Sofosbuvir is a nucleotide analog that inhibits the HCV NS5B RNA-dependent RNA polymerase in patients infected with HCV genotype 1, 2, 3, or 4. It is administered once daily, with or without food, in combination with peginterferon alfa and ribavirin, for a total of 12–24 weeks (the longer duration is recommended in patients infected with HCV genotype 3). Very high cure rates are reported but the drug is extraordinarily expensive.

Sofosbuvir is 61–65% bound to plasma proteins and is metabolized in the liver to form the active nucleoside analog triphosphate GS-461203. Elimination is by renal clearance, and safety has not been established in patients with severe renal insufficiency.

Sofosbuvir is a substrate of drug transporter P-gp; therefore, potent P-gp inducers in the intestine should not be co-administered. Commonly reported adverse effects are fatigue and headache.


Three oral protease NS3/4A inhibitors have recently become available for the treatment of HCV genotype 1 infection, in combination with peginterferon and ribavirin: boceprevir, simeprevir, and telaprevir. These agents inhibit HCV replication directly by binding to the NS3/4A protease that cleaves HCV-encoded polyproteins (Figure 49–4). Of concern is the enhanced toxicity when used in combination with peginterferon and ribavirin, the high potential for drug-drug interactions, and the low genetic barrier to resistance, which may develop as early as 4 days after initiation of therapy when administered as monotherapy. Use of these agents in the treatment of other HCV genotypes is not recommended. Cross-resistance is expected among NS3/4A protease inhibitors.

All three agents are inhibitors and substrates of CYP3A inhibitors. Drug-drug interactions are to be expected with many concurrent agents, particularly the NNRTIs and PIs in patients with HIV/HCV co-infection. Co-administration with strong CYP3A4 inducers (including rifampin) is contraindicated due to potential decrease in serum levels of the anti-HCV agent, and co-administration with statin agents is contraindicated due to increased serum levels of the statin agent. The effectiveness of hormonal contraceptives may be reduced by co-administration with boceprevir or telaprevir.

Since boceprevir, simeprevir, and telaprevir are always co-administered with ribavirin, their use in pregnant women and in men with pregnant partners is contraindicated.


Boceprevir therapy is initiated after the administration of peginterferon and ribavirin therapy for 4 weeks. The duration of therapy is dependent on the achievement of undetectable virus.

Boceprevir should be taken with food to maximize absorption. It is ~75% protein-bound and has a mean plasma half-life of approximately 3.4 hours. Boceprevir is metabolized by the aldo-keto-reductase and CYP3A4/5 pathways and is an inhibitor of CYP3A4/5 and P-glycoprotein transporter. Co-administration of boceprevir with numerous drugs is contraindicated, including carbamazepine, phenobarbital, phenytoin, rifampin, ergot derivatives, cisapride, lovastatin, simvastatin, St. John’s wort, drospirenone, alfuzosin, sildenafil or tadalafil when used for pulmonary hypertension, pimozide, triazolam, midazolam, and efavirenz.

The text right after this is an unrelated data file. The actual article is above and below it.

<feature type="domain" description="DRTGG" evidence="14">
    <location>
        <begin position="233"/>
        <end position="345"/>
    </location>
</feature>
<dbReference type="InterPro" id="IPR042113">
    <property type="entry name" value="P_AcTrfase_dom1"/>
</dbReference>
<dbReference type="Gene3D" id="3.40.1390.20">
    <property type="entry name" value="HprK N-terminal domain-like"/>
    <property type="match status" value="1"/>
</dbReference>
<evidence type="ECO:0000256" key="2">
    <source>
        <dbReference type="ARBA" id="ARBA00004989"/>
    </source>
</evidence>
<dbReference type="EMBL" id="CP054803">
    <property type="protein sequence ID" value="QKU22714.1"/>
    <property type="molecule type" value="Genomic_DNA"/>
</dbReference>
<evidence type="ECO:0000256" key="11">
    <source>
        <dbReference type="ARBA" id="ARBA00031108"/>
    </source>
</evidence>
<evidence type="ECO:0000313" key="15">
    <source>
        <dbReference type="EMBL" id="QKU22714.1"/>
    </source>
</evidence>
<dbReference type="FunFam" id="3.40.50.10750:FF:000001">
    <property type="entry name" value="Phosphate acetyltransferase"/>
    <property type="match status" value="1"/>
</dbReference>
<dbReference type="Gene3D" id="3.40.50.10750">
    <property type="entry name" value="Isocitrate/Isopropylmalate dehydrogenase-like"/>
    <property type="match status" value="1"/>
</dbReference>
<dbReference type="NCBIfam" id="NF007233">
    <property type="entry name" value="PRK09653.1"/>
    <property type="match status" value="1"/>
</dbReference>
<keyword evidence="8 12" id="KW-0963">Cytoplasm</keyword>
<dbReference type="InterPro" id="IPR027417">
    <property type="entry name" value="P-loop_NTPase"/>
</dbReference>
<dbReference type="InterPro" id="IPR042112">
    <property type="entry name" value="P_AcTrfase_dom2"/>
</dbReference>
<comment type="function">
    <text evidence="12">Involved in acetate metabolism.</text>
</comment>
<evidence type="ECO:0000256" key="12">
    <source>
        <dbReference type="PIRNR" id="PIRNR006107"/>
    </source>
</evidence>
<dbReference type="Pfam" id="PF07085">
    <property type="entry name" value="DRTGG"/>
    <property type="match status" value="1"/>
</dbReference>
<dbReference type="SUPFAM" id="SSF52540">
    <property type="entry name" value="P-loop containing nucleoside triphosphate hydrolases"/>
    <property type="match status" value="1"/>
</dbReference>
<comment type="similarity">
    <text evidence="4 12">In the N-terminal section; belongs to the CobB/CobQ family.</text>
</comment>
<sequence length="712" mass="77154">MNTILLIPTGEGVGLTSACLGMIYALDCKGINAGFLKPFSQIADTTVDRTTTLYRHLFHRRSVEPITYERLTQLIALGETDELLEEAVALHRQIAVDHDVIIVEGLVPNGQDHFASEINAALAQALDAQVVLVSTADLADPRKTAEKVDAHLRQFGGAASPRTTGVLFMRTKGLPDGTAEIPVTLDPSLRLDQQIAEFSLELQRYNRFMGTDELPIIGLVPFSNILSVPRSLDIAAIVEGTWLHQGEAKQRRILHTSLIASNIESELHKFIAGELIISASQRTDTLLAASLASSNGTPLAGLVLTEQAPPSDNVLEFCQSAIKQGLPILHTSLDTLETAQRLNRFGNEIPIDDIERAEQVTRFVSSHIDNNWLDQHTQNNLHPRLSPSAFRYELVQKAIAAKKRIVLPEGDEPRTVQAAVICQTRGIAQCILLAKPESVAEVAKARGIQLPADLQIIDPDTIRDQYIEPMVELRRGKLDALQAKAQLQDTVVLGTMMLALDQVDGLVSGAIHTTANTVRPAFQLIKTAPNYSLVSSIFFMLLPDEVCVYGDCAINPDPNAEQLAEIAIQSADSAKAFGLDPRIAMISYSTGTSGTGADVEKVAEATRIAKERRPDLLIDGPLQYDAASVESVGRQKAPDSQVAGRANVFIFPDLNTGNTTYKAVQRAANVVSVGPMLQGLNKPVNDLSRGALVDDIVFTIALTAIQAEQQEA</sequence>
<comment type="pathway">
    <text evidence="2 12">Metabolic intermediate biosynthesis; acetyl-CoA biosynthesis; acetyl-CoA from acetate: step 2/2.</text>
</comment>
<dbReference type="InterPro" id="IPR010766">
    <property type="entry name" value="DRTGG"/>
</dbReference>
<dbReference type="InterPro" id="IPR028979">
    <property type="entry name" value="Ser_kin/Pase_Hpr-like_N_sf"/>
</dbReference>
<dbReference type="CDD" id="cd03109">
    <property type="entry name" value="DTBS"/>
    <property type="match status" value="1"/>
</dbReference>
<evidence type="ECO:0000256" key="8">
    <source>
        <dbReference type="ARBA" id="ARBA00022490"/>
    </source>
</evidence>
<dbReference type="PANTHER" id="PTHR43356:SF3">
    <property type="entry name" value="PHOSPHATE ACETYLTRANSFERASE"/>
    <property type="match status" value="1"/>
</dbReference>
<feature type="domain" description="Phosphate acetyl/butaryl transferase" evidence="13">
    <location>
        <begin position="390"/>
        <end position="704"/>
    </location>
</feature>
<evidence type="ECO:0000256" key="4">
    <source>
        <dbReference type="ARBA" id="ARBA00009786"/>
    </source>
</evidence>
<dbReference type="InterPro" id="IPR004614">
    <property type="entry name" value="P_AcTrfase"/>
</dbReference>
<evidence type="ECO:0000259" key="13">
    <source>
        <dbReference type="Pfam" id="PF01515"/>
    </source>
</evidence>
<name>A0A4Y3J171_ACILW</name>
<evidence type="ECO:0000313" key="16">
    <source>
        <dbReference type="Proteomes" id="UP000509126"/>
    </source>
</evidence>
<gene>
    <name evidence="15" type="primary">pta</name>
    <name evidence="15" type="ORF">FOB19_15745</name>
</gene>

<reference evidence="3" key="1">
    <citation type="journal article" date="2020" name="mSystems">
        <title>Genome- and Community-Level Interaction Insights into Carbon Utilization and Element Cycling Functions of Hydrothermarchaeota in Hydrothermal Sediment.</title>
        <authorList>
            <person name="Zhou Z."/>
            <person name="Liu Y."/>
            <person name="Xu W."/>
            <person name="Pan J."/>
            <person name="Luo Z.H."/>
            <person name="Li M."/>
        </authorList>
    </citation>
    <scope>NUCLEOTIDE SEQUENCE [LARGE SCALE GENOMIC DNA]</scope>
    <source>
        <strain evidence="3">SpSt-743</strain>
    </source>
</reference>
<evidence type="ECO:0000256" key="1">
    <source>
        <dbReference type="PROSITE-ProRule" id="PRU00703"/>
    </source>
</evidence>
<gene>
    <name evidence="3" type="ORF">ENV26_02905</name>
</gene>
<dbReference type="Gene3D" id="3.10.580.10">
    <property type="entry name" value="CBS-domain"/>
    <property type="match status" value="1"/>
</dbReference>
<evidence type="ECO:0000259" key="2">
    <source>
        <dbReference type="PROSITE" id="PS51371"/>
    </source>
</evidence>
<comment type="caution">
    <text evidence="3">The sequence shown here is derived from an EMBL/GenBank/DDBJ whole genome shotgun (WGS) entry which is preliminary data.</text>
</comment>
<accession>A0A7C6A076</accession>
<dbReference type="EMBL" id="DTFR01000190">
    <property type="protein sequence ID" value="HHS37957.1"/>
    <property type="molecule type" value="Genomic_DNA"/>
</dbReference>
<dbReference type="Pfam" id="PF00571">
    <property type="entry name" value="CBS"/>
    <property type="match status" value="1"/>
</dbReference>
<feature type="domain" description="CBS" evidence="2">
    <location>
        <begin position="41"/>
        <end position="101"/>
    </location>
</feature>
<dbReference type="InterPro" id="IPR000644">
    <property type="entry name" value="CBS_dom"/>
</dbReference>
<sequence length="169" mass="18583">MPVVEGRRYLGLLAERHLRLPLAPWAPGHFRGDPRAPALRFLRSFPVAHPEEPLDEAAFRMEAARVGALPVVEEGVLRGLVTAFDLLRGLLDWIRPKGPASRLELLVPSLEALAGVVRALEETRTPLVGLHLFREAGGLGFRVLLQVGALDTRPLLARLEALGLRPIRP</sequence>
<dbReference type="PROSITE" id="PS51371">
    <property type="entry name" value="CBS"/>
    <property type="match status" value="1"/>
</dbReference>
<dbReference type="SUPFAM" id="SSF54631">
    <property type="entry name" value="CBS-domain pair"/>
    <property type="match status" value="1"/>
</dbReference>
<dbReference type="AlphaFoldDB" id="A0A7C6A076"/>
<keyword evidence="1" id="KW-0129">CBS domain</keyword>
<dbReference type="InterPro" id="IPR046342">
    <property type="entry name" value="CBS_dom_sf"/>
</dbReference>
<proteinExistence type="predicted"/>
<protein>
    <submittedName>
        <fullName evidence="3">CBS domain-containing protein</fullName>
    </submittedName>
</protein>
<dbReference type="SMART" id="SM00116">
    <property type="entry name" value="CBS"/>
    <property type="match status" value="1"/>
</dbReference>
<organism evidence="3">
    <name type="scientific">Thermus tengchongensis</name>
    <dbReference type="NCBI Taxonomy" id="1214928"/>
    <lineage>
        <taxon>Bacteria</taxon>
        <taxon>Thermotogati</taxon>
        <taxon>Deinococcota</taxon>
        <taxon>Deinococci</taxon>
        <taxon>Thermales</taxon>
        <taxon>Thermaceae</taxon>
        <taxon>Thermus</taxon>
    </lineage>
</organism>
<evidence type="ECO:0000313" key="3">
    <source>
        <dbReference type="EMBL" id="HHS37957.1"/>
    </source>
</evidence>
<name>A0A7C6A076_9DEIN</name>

The most commonly reported adverse effects associated with boceprevir therapy are fatigue, anemia, neutropenia, nausea, headache, and dysgeusia. Rates of anemia are higher in patients taking boceprevir with peginterferon and ribavirin than in those taking peginterferon and ribavirin alone (~ 50% vs 25%, respectively); rates of neutropenia are also higher.


Simeprevir is administered once daily in combination with peginterferon and ribavirin for a total of 12 weeks in patients with compensated liver disease (including cirrhosis) that are infected with HCV genotype 1.

Simeprevir must be taken with food to maximize absorption. It is extensively bound to plasma proteins (> 99%), metabolized in the liver by CYP3A pathways, and undergoes biliary excretion. Its safety in patients with moderate to severe liver insufficiency has not been established. Mean simeprevir exposures are more than threefold higher in Asian patients compared with Caucasians, leading to potentially higher frequencies of adverse events. Simeprevir is a substrate and mild inhibitor of CYP3A and a substrate and inhibitor of P-gp and OATP1B1/3. Co-administration with moderate or strong inhibitors or inducers of CYP3A may significantly increase or decrease the plasma concentration of simeprevir.

The presence of the NS3 Q80K polymorphism at baseline is associated with reduced efficacy of therapy, and screening is recommended prior to the initiation of therapy. Emergence of amino acid substitutions resulting in decreased drug susceptibility has been documented during therapy and may be associated with reduced responsiveness.

Reported adverse events include photosensitivity reaction and rash (most common within the first 4 weeks of therapy). Since simeprevir contains a sulfa moiety, caution should be used in patients with a history of sulfa allergy.


Therapy with telaprevir plus peginterferon and ribavirin is administered for at least 12 weeks in treatment-naïve patients with HCV infection. As with boceprevir, the duration of therapy is dependent on the achievement of undetectable virus.

Telaprevir must be taken with food to maximize absorption. It is 59–76% bound to plasma proteins and the effective half-life at steady state is 9–11 hours. Telaprevir is metabolized by the CYP pathways in the liver and is an inhibitor of CYP3A4 and P-glycoprotein. Co-administration of telaprevir with numerous drugs is contraindicated, including rifampin, ergot derivatives, cisapride, lovastatin, simvastatin, alfuzosin, sildenafil or tadalafil when used for pulmonary hypertension, pimozide, St. John’s wort, triazolam, and midazolam. The dosage of telaprevir must be increased when co-administered with efavirenz, due to lowered levels of telaprevir.